Thursday, November 21, 2019

The Evolution of a Back Yard Pool

When our children were younger we were fortunate enough to live next door to wonderful people who loved them. They had a swimming pool and our kids had standing invitations to swim. Our children became very strong swimmers and we all enjoyed their pool. I am sure that I appreciated that wonderful circumstance. I am also sure that I did not appreciate it enough. You see, all the cleaning and maintaining of that pool went unnoticed by our whole family. By the time we engaged with it all we saw was a sparkling blue watery playground.

Switch forward a few years and we moved from that home and those neighbors. It was 1993 and we needed a larger home because we were all getting larger. So we moved into a very nice home in a nice neighborhood on a golf course with a swimming pool. Life raced along and career, school, church, sports and a busy life consumed us all.

Along the way that swimming pool became my nemesis. I seemed to need to constantly clean the miserable thing. I spent hours upon hours brushing it down, removing leaves, vacuuming, shocking it, pouring $1,000’s in chemicals into it and it would still be green and murky looking. Changing pumps, filters and of course liners helped. I seemed to get more proficient in the process and on occasion it would look sparkling, cool and inviting.

I admit getting into it and floating around on an inflated apparatus was a very nice source of relaxation. We all sported some pretty impressive tans in the summer. That is, when the weather permitted. I recall many times when my kids were in high school and later, college they would plan to have friends over to get into the pool and voila our semi tropical location here in Florida would produce the afternoon thunderstorm and cancel all plans. During prolonged hot weather periods the water in the pool felt like lukewarm bath water.

Then there is the capital investment side of it. After I became a real estate broker, later in life, I learned that a pool is a neutral asset. There are as many people who would hate a pool as there are who would love a pool when it came time to market your property. On top of that is the liability associated with owning a pool. I have a fence around my property. However I added a $2,000 kiddy fence put there by an acquaintance in the fence business who gave me a “deal” on it.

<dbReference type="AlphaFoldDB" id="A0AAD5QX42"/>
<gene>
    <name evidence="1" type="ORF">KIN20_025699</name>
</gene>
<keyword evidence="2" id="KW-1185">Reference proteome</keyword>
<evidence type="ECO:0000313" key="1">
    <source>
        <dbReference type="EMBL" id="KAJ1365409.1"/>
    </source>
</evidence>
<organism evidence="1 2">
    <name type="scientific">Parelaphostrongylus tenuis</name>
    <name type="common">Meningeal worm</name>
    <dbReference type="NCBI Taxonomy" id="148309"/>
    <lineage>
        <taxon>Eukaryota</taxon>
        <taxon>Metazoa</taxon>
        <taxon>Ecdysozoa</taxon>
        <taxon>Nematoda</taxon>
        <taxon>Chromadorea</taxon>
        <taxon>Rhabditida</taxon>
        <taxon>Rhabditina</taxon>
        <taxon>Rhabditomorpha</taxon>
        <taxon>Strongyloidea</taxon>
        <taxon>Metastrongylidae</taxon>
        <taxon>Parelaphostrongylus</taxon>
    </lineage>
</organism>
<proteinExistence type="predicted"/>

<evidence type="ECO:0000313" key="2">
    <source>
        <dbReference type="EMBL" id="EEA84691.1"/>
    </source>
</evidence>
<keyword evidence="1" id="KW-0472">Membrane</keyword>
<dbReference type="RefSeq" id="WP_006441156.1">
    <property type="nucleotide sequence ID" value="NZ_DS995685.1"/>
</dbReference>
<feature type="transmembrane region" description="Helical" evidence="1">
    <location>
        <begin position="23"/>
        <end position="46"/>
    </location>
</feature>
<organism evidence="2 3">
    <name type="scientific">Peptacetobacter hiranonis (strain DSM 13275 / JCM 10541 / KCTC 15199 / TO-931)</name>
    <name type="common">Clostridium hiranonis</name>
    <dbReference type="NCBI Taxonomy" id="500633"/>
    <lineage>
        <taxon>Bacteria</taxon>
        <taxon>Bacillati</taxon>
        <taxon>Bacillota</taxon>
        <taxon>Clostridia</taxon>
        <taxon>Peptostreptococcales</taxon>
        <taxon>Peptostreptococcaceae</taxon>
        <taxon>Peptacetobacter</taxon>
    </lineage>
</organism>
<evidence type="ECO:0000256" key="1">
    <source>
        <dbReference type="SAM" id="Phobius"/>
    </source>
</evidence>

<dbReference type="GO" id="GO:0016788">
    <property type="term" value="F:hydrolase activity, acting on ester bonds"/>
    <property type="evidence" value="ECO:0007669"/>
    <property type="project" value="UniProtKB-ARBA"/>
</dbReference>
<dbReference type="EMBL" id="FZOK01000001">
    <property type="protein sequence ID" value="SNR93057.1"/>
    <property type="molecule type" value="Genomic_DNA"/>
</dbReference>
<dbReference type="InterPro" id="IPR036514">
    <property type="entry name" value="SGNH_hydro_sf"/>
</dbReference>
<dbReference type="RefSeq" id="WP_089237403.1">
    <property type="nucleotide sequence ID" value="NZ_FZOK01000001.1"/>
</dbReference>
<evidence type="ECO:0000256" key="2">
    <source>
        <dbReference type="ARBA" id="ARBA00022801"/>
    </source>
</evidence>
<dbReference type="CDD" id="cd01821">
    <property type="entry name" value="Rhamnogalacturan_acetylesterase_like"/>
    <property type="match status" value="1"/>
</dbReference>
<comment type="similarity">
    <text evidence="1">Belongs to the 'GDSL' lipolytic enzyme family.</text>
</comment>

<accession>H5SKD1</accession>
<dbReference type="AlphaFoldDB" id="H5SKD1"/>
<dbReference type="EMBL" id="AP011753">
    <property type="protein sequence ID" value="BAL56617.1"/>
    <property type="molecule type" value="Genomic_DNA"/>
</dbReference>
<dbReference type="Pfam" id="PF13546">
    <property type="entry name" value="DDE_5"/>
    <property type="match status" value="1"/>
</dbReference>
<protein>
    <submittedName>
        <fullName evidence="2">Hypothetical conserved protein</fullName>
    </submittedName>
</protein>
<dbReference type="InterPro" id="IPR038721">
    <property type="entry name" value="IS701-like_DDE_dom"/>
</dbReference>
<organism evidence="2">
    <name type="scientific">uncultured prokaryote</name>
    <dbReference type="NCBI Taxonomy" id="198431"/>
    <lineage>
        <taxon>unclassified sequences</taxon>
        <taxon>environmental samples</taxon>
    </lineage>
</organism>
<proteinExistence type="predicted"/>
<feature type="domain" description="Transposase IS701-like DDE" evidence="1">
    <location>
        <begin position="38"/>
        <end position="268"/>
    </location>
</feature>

Along the way a beloved pet, Maggie, drowned in it. I still have nightmares about pulling her out of it. That was almost 10 years ago in 2010. Also there is the financial shock of having to replace liners at $5,000 a clip.

The liners seem to have a life span of 10 years. I replaced one in 1996 at that cost. Of course we were pretty engaged in getting into it at that point in time. Then in 2006 with our three children pretty much moved out, married with children, etc. I decided that the thing I wanted most of all was to fill it in. I had the man with his back hoe on the road practically when my wife sat me down and showed me videos of our last July Fourth holiday. Of course that occurred around our pool. Watching our little grandchildren splashing around in the pool was more than I could resist. I not only replaced the liner but built a much nicer, concrete deck around it and added some other amenities at a cost of $10k plus.

Well, we took a great vacation to the Smokeys back in August. When we got back I noticed that the pool was down about a foot. We were in the midst of one of the worst heat wave droughts in 50 years so I felt perhaps it was just intense evaporation. So I put in the hose and got it back up only to find it down another foot in a couple of days. I did not even bother to look for the leak. Liner is now 13 years old so it is beyond its life span.

It is impossible to find someone to do any kind of work around your house.  So I spent almost 6 weeks and finally got two disparate bids. As I put out the word my wife and daughters were distraught. My grandchildren became militant. However, no one swam in the pool at all this past summer. It was time and it became a done deal.

Now that it is done,  I experience some unexpected pangs of emotion. At the same time I cannot prevent myself  from smiling and occasionally breaking out in glee. Yet, also I find myself with a little sadness and nostalgia. My ownership of this pool now spans more than 25 years. I assess that passage of time. My three children have graduated, married and given me grandchildren. I retired from a 30 year career and started a second career. Filling in the pool sort of becomes a simile for the passage of that time. As the albatross hung around the neck of the ancient mariner in the Coleridge poem the pool has hung around mine. I wonder if the mariner ever got rid of his albatross? I surely have mine and in due time when the summer sun beats down and I am swimming in my daughter’s pool I will never have any regrets for cutting that bird loose.